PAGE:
The rest of us played Super Monkey Ball 2 and Mario Party 7 on the Gamecube. I can’t wait to get a similar picture with the Wii on one TV and the NES on the other.

I didn’t bring my camera but Michael Whiting, our gracious host (and awesome sculptor) let me use the one he took below.

Gamecube with Super Monkey Ball 2 on the left.  NES with RBI Baseball on the right.

Walking Music for Everyone!

Wednesday, October 18th, 2006

Well, Tommy, they finally did it. It finally happened, and we weren’t there for it. Tommy and I had this idea when we were kids that people should have a soundtrack for themselves when they walk. I’m sure the idea came from video games where there is always background music for no apparent reason. Now there is a wearable computer called PersonalSoundtrack that plays music from a playlist based on your current walking speed. Minor variations in speed are measured and the music speed is dynamically adjusted to match your footsteps. If a deliberate speed change is detected then a faster, more speed-appropriate song is started. I think I would have the slow Peter and the Wolf song for slow walking. I don’t know about fast walking, though. There are so many possibilities it would be difficult to choose just one.

The hardware and software upon which this is built is open source and there is a section for source code on the web site. I’m assuming this will become an open source project soon. This would be a fun project and a great way to annoy people and have fun at the same time.

Michelin May Release Tweels Soon

Tuesday, October 10th, 2006

According to a blog post a new airless tire with spokes may soon be released for use on consumer automobiles. No more flats? Easier home replacement? I say lemme at em! Thanks to Randy for pointing this story out to me.

The only rule you may be told is this one

Monday, October 2nd, 2006

Today I was privileged to play my first game of Mao, a card game that one must play in order to learn. You see, the rules of the game are never discussed out loud. There is no talking why playing, and the rules aren’t written down anywhere. Game-play becomes increasingly complex as the game progresses. Attention to detail and memorization are both key skills for the game. I only had a chance to play four hands, but was a lot of fun. I hear that it is popular among hackers. Perhaps I can find a group of Linux enthusiasts that also play Mao. It is a tiring game because a great deal of mental exertion is necessary to play well.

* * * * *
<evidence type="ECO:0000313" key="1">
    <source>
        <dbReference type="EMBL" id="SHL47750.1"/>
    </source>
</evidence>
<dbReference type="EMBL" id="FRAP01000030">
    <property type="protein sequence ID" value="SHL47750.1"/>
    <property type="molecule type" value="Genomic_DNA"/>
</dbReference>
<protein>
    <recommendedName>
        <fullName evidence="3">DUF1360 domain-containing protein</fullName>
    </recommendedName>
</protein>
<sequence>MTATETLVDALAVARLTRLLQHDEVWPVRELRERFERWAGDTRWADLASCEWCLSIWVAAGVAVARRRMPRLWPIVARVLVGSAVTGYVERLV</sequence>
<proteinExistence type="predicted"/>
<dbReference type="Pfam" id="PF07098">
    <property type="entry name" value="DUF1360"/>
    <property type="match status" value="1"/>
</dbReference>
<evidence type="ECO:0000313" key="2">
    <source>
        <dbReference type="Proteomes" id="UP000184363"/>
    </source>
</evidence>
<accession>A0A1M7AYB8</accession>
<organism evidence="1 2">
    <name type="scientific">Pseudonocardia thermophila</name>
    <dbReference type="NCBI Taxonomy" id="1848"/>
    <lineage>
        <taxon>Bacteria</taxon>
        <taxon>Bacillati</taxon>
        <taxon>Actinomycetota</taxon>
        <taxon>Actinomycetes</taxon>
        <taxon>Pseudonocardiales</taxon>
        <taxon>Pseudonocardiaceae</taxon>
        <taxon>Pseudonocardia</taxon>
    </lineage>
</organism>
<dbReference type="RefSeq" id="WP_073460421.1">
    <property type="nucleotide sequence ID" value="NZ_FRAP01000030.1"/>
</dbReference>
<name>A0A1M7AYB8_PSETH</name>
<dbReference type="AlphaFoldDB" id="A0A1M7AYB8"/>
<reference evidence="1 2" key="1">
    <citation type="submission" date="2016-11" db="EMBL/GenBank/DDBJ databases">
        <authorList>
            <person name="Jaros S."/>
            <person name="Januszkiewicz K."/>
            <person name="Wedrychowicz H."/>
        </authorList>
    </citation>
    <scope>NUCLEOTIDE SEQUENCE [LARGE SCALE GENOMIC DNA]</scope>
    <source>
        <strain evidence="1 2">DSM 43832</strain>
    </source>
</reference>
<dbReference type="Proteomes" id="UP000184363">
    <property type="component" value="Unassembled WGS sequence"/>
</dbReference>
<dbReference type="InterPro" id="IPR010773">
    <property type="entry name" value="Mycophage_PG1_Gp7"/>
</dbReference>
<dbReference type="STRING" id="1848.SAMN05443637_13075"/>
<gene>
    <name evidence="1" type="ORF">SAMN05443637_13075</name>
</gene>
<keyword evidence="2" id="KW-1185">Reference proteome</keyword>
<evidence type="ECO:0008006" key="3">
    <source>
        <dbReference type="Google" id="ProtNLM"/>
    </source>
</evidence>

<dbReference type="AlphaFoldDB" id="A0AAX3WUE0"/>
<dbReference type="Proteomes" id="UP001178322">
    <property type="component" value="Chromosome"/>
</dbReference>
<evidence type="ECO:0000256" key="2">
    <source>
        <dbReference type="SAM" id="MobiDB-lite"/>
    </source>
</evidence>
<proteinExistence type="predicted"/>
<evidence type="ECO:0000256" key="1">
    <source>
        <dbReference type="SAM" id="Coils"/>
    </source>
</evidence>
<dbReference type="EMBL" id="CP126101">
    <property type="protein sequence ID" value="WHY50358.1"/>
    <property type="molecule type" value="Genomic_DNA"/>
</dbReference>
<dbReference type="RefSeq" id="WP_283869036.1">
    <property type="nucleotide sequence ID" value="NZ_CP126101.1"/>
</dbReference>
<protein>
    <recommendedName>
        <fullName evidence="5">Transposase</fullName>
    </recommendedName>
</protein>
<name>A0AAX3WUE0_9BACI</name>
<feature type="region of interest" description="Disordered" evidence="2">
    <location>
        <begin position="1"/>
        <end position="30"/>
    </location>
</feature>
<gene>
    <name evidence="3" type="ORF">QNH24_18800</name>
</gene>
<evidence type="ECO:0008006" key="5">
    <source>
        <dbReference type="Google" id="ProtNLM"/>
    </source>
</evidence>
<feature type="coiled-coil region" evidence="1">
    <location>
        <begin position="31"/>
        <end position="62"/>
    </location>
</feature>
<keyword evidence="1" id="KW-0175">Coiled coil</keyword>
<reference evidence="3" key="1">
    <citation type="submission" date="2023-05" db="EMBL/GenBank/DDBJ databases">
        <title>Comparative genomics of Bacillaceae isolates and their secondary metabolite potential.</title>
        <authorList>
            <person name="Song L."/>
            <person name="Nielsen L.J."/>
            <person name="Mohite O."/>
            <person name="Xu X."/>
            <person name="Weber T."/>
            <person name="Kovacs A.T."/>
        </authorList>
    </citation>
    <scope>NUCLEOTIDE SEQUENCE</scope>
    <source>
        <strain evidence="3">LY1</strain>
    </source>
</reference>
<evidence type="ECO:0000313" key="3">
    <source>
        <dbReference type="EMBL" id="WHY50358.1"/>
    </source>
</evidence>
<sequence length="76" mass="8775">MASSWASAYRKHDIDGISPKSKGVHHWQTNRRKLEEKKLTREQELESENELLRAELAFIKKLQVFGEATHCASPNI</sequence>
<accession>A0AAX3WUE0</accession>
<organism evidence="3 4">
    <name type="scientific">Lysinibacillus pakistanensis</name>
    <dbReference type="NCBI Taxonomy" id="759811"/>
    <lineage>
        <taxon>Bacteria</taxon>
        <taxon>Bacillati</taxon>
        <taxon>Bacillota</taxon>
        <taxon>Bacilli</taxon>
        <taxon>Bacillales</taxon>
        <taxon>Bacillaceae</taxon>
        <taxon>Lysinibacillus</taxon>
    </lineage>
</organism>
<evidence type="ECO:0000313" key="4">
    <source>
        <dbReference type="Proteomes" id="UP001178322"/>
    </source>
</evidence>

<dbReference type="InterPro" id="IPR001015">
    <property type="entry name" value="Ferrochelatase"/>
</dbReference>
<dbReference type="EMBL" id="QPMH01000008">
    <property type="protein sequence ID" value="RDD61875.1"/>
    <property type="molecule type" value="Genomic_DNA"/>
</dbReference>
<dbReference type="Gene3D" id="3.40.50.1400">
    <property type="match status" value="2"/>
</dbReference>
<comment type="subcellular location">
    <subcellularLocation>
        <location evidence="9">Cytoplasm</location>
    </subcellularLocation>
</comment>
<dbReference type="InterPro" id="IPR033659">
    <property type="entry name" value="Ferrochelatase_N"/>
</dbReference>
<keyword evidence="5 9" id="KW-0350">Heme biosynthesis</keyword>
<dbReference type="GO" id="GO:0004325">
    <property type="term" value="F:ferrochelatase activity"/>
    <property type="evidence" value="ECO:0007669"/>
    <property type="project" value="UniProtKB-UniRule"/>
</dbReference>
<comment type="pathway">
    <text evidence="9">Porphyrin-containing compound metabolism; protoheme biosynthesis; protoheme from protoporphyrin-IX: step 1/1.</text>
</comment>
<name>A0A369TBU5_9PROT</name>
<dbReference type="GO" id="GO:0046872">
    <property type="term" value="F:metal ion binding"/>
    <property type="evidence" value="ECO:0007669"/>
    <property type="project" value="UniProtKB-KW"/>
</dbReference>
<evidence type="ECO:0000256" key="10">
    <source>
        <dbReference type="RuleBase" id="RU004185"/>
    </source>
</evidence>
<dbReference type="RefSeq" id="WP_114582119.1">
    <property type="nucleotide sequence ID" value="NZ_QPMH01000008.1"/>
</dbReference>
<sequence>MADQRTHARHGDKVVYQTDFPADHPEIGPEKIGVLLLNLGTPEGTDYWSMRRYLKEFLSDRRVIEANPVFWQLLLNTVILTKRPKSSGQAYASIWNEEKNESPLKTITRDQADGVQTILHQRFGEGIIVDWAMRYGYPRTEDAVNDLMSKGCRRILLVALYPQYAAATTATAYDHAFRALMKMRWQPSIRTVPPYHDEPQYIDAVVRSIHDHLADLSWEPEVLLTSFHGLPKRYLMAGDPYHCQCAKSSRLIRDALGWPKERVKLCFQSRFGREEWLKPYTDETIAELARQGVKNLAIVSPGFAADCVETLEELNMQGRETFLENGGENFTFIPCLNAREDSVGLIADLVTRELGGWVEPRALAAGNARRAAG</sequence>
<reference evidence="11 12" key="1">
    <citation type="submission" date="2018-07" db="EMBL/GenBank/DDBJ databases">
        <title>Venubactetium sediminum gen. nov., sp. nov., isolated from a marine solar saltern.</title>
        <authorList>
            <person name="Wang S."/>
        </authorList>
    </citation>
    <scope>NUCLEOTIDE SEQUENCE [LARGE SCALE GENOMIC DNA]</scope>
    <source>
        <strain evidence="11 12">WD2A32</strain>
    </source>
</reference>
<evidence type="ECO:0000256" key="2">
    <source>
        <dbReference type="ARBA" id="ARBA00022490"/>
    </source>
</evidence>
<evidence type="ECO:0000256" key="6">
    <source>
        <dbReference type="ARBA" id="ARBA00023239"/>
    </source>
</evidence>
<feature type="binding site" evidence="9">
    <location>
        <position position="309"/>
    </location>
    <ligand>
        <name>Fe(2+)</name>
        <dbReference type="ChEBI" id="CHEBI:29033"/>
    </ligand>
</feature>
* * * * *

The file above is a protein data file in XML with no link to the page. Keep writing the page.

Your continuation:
You can try to find rules online, and they are not easy to find, but they are not going to help much as the rules vary from group to group. Besides, reading the rules online ruins the spirit of the game. Ask around and see if you can find someone who will play who might already know the rules. If you do, you are in for a lot of fun!

General Conference Weekend Thrills: Part 2

Monday, October 2nd, 2006

This was the first time I’ve been able to watch General Conference live over the Internet. Unfortunately, there isn’t a Linux player available yet for their stream. I had to install Microsoft Internet Explorer and their plugin and run the with Wine. I found a great utility to automate the process. It’s called IEs4Linux. It only cut out a few times and the picture quality was amazing. It also had controls allowing one to pause, fast-forward, and rewind. Really great stuff!